The public now has a more negative view of a candidate’s past infidelity than was the case in 2007. Just under half (46%) of people now say they would be less likely to vote for a candidate who had an extramarital affair in the past; a relatively similar percentage ( 49%) say this would not matter to them. In 2007, 39% of people said they would be less likely to support a candidate who had an affair — the majority (56%) said it would not matter to them.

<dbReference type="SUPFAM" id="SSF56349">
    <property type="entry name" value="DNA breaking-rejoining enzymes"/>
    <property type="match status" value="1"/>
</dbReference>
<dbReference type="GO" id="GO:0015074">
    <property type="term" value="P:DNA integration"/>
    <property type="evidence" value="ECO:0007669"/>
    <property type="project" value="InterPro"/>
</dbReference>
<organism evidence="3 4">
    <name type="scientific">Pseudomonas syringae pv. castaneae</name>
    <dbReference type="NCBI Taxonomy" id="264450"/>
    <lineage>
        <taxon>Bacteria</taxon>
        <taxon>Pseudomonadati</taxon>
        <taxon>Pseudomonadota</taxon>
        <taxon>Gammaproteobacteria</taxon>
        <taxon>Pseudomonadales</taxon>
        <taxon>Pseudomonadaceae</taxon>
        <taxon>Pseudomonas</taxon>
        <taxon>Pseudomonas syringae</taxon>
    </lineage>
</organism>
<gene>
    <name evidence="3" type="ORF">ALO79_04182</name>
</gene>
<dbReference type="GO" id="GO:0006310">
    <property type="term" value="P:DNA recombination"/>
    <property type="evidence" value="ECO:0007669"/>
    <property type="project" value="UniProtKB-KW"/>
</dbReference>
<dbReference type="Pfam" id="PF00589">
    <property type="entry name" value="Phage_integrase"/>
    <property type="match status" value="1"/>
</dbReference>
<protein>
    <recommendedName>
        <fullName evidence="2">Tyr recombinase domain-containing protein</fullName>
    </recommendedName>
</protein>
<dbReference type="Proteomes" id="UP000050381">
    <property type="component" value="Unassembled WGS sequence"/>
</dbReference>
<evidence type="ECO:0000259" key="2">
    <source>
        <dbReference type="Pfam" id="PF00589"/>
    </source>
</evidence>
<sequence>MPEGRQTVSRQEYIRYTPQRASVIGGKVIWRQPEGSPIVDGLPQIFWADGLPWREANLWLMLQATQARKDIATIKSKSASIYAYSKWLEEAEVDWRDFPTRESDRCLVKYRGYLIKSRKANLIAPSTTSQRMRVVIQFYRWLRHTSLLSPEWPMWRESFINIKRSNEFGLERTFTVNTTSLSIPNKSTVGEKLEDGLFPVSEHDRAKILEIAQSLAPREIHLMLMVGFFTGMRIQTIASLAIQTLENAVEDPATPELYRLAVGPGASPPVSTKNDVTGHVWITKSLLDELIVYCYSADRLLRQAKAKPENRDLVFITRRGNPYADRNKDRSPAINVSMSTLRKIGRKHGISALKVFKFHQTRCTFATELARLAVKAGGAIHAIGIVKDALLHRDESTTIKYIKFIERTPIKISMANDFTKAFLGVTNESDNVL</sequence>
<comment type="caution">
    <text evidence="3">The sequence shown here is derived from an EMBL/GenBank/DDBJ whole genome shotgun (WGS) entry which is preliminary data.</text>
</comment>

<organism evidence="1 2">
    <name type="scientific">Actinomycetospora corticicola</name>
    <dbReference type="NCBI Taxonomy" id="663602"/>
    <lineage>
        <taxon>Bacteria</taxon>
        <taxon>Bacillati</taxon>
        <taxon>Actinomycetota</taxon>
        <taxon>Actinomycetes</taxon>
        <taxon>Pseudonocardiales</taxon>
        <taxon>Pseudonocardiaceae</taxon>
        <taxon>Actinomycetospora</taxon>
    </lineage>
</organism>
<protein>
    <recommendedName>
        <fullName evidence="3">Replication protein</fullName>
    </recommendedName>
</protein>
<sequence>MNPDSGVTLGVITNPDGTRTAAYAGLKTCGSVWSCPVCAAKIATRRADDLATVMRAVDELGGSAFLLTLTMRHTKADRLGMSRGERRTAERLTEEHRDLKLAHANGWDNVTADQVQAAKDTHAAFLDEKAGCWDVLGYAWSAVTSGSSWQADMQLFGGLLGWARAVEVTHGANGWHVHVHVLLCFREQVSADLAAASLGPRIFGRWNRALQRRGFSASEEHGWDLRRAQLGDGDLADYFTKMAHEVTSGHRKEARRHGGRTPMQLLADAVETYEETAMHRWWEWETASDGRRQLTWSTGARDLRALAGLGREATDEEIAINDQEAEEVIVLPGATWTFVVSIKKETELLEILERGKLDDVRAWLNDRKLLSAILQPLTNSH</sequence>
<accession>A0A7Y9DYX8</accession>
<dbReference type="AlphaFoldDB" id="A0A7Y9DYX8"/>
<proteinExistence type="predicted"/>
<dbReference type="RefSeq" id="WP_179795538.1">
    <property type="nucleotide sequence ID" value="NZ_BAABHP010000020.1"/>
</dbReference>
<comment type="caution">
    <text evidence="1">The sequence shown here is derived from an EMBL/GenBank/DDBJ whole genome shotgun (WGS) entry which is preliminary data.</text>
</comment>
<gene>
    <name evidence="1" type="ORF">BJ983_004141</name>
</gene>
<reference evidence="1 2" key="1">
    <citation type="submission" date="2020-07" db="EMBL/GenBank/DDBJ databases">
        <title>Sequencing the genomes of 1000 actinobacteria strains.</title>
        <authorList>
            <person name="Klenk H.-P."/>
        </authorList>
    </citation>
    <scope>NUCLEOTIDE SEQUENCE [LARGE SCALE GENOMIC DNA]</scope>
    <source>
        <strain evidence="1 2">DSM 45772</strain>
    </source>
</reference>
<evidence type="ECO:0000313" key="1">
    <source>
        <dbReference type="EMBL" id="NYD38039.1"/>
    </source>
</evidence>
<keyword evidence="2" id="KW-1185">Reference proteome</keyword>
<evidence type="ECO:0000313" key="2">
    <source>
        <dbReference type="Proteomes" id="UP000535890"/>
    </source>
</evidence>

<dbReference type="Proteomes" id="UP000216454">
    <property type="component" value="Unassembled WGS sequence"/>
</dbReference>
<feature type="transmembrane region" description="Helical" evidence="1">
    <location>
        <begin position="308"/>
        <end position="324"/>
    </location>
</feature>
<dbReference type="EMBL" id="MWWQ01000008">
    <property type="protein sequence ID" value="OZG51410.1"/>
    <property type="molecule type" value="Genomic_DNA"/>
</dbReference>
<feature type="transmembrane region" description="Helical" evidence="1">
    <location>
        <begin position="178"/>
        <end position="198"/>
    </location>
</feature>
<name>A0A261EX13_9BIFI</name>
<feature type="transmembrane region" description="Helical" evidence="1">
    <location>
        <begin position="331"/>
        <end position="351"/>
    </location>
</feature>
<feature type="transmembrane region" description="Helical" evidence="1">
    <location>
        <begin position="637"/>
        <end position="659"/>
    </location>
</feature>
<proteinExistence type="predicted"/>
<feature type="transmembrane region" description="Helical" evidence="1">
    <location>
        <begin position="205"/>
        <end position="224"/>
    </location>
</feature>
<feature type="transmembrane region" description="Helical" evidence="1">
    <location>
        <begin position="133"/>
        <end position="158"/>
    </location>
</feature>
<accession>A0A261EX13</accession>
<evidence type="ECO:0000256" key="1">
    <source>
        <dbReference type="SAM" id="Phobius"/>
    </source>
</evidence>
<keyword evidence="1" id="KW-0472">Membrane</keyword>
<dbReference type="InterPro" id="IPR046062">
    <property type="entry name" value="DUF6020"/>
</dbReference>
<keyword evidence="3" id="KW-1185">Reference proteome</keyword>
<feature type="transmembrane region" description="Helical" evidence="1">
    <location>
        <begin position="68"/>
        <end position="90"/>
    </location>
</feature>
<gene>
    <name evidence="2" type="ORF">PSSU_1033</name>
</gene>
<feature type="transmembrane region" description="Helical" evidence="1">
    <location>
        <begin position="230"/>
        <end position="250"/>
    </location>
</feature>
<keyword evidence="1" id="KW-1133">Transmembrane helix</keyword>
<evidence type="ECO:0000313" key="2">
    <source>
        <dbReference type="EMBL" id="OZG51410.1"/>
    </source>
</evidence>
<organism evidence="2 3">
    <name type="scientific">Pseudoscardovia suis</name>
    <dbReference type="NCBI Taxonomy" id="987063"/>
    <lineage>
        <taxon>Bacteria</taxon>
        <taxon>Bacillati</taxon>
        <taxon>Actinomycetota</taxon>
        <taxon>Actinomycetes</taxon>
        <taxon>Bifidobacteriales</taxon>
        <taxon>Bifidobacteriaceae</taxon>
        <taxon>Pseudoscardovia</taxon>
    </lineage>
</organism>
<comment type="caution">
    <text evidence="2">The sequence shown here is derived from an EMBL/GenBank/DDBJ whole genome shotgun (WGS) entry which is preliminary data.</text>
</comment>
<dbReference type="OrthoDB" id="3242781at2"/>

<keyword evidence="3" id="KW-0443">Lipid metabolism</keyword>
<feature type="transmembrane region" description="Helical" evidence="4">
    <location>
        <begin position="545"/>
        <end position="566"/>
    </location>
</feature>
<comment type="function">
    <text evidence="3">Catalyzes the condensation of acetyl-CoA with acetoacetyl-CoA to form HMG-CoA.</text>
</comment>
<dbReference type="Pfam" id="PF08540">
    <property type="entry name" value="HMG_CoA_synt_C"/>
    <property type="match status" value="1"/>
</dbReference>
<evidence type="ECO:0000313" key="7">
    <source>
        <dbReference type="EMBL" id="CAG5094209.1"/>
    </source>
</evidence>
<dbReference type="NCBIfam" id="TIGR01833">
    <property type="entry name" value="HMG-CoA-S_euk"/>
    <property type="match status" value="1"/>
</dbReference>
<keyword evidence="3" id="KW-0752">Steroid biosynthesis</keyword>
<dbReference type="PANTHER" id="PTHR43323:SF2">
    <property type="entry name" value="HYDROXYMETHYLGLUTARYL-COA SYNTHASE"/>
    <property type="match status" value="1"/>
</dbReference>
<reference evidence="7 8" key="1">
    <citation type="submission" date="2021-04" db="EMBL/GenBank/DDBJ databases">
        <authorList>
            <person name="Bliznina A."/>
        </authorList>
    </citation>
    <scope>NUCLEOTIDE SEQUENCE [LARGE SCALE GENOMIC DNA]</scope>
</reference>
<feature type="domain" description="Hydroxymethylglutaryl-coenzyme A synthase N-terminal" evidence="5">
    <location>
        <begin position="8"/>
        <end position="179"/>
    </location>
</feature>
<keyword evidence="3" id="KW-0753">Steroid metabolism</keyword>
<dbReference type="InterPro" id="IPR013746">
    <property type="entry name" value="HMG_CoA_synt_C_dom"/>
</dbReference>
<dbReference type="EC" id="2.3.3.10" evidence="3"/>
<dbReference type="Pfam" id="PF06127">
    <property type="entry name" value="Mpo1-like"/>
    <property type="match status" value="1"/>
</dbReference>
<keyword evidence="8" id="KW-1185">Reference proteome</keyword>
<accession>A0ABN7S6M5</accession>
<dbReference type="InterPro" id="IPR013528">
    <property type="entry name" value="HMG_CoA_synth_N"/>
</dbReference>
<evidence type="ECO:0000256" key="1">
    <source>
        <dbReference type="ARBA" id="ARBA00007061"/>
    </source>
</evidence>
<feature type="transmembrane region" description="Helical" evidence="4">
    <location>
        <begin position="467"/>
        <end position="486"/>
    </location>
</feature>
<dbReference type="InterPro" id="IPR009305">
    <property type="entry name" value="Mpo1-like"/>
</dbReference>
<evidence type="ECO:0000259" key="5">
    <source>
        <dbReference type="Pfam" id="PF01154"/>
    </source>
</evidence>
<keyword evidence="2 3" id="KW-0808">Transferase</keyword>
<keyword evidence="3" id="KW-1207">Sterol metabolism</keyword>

More Republicans (57%) than Democrats (42%) say they would be less likely to support a candidate who has had an extramarital affair. The gap was much wider in 2007, when 62% of Republicans and only 25% of Democrats expressed this view.
The public continues to be far more forgiving of a past divorce; only 11% say they would be less likely to vote for a candidate who has been divorced. Most people (85%) say this would nor matter to them. Republicans are somewhat more likely than Democrats to view a candidate’s divorce negatively.
These results come from a survey conducted May 25-30 by the Pew Research Center for the People & the Press. Read More